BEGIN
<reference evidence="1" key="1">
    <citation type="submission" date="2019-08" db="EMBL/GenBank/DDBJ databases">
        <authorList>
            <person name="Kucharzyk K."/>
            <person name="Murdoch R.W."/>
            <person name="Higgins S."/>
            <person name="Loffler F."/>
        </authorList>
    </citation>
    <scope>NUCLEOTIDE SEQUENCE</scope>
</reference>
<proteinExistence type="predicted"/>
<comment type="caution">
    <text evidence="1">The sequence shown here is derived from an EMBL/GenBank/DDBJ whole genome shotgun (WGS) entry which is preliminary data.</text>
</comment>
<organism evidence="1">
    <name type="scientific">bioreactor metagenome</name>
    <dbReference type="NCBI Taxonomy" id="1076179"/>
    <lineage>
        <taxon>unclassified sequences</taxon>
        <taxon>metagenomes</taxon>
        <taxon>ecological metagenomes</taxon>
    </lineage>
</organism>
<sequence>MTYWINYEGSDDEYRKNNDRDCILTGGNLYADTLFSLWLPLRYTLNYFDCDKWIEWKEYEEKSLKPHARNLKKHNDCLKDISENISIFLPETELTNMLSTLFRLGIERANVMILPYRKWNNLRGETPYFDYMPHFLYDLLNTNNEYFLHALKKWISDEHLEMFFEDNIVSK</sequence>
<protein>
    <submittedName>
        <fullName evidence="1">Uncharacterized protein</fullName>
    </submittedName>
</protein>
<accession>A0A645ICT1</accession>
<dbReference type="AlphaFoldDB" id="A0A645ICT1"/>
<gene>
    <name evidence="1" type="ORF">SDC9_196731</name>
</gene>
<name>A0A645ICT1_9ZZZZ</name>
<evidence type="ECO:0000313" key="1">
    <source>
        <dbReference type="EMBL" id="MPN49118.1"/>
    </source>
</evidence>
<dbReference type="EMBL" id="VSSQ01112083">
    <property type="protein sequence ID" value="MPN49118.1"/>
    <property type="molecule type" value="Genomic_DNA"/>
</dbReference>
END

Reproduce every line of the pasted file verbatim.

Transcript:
<reference evidence="1" key="1">
    <citation type="submission" date="2019-08" db="EMBL/GenBank/DDBJ databases">
        <authorList>
            <person name="Kucharzyk K."/>
            <person name="Murdoch R.W."/>
            <person name="Higgins S."/>
            <person name="Loffler F."/>
        </authorList>
    </citation>
    <scope>NUCLEOTIDE SEQUENCE</scope>
</reference>
<proteinExistence type="predicted"/>
<comment type="caution">
    <text evidence="1">The sequence shown here is derived from an EMBL/GenBank/DDBJ whole genome shotgun (WGS) entry which is preliminary data.</text>
</comment>
<organism evidence="1">
    <name type="scientific">bioreactor metagenome</name>
    <dbReference type="NCBI Taxonomy" id="1076179"/>
    <lineage>
        <taxon>unclassified sequences</taxon>
        <taxon>metagenomes</taxon>
        <taxon>ecological metagenomes</taxon>
    </lineage>
</organism>
<sequence>MTYWINYEGSDDEYRKNNDRDCILTGGNLYADTLFSLWLPLRYTLNYFDCDKWIEWKEYEEKSLKPHARNLKKHNDCLKDISENISIFLPETELTNMLSTLFRLGIERANVMILPYRKWNNLRGETPYFDYMPHFLYDLLNTNNEYFLHALKKWISDEHLEMFFEDNIVSK</sequence>
<protein>
    <submittedName>
        <fullName evidence="1">Uncharacterized protein</fullName>
    </submittedName>
</protein>
<accession>A0A645ICT1</accession>
<dbReference type="AlphaFoldDB" id="A0A645ICT1"/>
<gene>
    <name evidence="1" type="ORF">SDC9_196731</name>
</gene>
<name>A0A645ICT1_9ZZZZ</name>
<evidence type="ECO:0000313" key="1">
    <source>
        <dbReference type="EMBL" id="MPN49118.1"/>
    </source>
</evidence>
<dbReference type="EMBL" id="VSSQ01112083">
    <property type="protein sequence ID" value="MPN49118.1"/>
    <property type="molecule type" value="Genomic_DNA"/>
</dbReference>